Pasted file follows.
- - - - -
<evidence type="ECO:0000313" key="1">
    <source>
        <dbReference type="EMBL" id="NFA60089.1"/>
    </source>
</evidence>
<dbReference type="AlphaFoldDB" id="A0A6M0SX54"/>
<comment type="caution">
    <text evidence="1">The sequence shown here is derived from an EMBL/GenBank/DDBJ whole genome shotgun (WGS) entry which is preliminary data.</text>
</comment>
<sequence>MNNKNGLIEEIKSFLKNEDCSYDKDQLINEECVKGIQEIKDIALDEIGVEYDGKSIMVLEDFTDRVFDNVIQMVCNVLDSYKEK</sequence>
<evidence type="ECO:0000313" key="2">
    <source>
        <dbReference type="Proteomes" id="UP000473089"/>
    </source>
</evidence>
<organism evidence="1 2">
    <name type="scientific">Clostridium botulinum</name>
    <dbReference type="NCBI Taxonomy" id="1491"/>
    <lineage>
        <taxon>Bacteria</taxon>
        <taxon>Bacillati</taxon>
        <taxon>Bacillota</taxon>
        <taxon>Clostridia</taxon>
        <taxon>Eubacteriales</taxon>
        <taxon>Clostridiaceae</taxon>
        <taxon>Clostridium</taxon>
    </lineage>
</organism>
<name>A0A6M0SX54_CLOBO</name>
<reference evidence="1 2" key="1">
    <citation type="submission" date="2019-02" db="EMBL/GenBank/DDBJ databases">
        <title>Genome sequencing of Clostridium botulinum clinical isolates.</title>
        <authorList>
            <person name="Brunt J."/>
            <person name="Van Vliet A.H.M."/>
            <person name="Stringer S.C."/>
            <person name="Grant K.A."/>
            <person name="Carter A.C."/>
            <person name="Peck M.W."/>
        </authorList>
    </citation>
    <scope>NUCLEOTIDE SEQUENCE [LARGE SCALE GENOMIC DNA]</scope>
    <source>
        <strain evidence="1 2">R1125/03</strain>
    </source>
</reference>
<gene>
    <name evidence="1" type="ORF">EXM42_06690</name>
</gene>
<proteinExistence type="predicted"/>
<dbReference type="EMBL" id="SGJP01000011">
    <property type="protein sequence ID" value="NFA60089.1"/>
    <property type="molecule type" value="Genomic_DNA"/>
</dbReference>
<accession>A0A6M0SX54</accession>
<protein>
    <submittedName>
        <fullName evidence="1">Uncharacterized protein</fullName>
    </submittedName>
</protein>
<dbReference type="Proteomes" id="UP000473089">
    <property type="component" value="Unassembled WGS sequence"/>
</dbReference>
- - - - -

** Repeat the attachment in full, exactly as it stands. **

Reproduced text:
<evidence type="ECO:0000313" key="1">
    <source>
        <dbReference type="EMBL" id="NFA60089.1"/>
    </source>
</evidence>
<dbReference type="AlphaFoldDB" id="A0A6M0SX54"/>
<comment type="caution">
    <text evidence="1">The sequence shown here is derived from an EMBL/GenBank/DDBJ whole genome shotgun (WGS) entry which is preliminary data.</text>
</comment>
<sequence>MNNKNGLIEEIKSFLKNEDCSYDKDQLINEECVKGIQEIKDIALDEIGVEYDGKSIMVLEDFTDRVFDNVIQMVCNVLDSYKEK</sequence>
<evidence type="ECO:0000313" key="2">
    <source>
        <dbReference type="Proteomes" id="UP000473089"/>
    </source>
</evidence>
<organism evidence="1 2">
    <name type="scientific">Clostridium botulinum</name>
    <dbReference type="NCBI Taxonomy" id="1491"/>
    <lineage>
        <taxon>Bacteria</taxon>
        <taxon>Bacillati</taxon>
        <taxon>Bacillota</taxon>
        <taxon>Clostridia</taxon>
        <taxon>Eubacteriales</taxon>
        <taxon>Clostridiaceae</taxon>
        <taxon>Clostridium</taxon>
    </lineage>
</organism>
<name>A0A6M0SX54_CLOBO</name>
<reference evidence="1 2" key="1">
    <citation type="submission" date="2019-02" db="EMBL/GenBank/DDBJ databases">
        <title>Genome sequencing of Clostridium botulinum clinical isolates.</title>
        <authorList>
            <person name="Brunt J."/>
            <person name="Van Vliet A.H.M."/>
            <person name="Stringer S.C."/>
            <person name="Grant K.A."/>
            <person name="Carter A.C."/>
            <person name="Peck M.W."/>
        </authorList>
    </citation>
    <scope>NUCLEOTIDE SEQUENCE [LARGE SCALE GENOMIC DNA]</scope>
    <source>
        <strain evidence="1 2">R1125/03</strain>
    </source>
</reference>
<gene>
    <name evidence="1" type="ORF">EXM42_06690</name>
</gene>
<proteinExistence type="predicted"/>
<dbReference type="EMBL" id="SGJP01000011">
    <property type="protein sequence ID" value="NFA60089.1"/>
    <property type="molecule type" value="Genomic_DNA"/>
</dbReference>
<accession>A0A6M0SX54</accession>
<protein>
    <submittedName>
        <fullName evidence="1">Uncharacterized protein</fullName>
    </submittedName>
</protein>
<dbReference type="Proteomes" id="UP000473089">
    <property type="component" value="Unassembled WGS sequence"/>
</dbReference>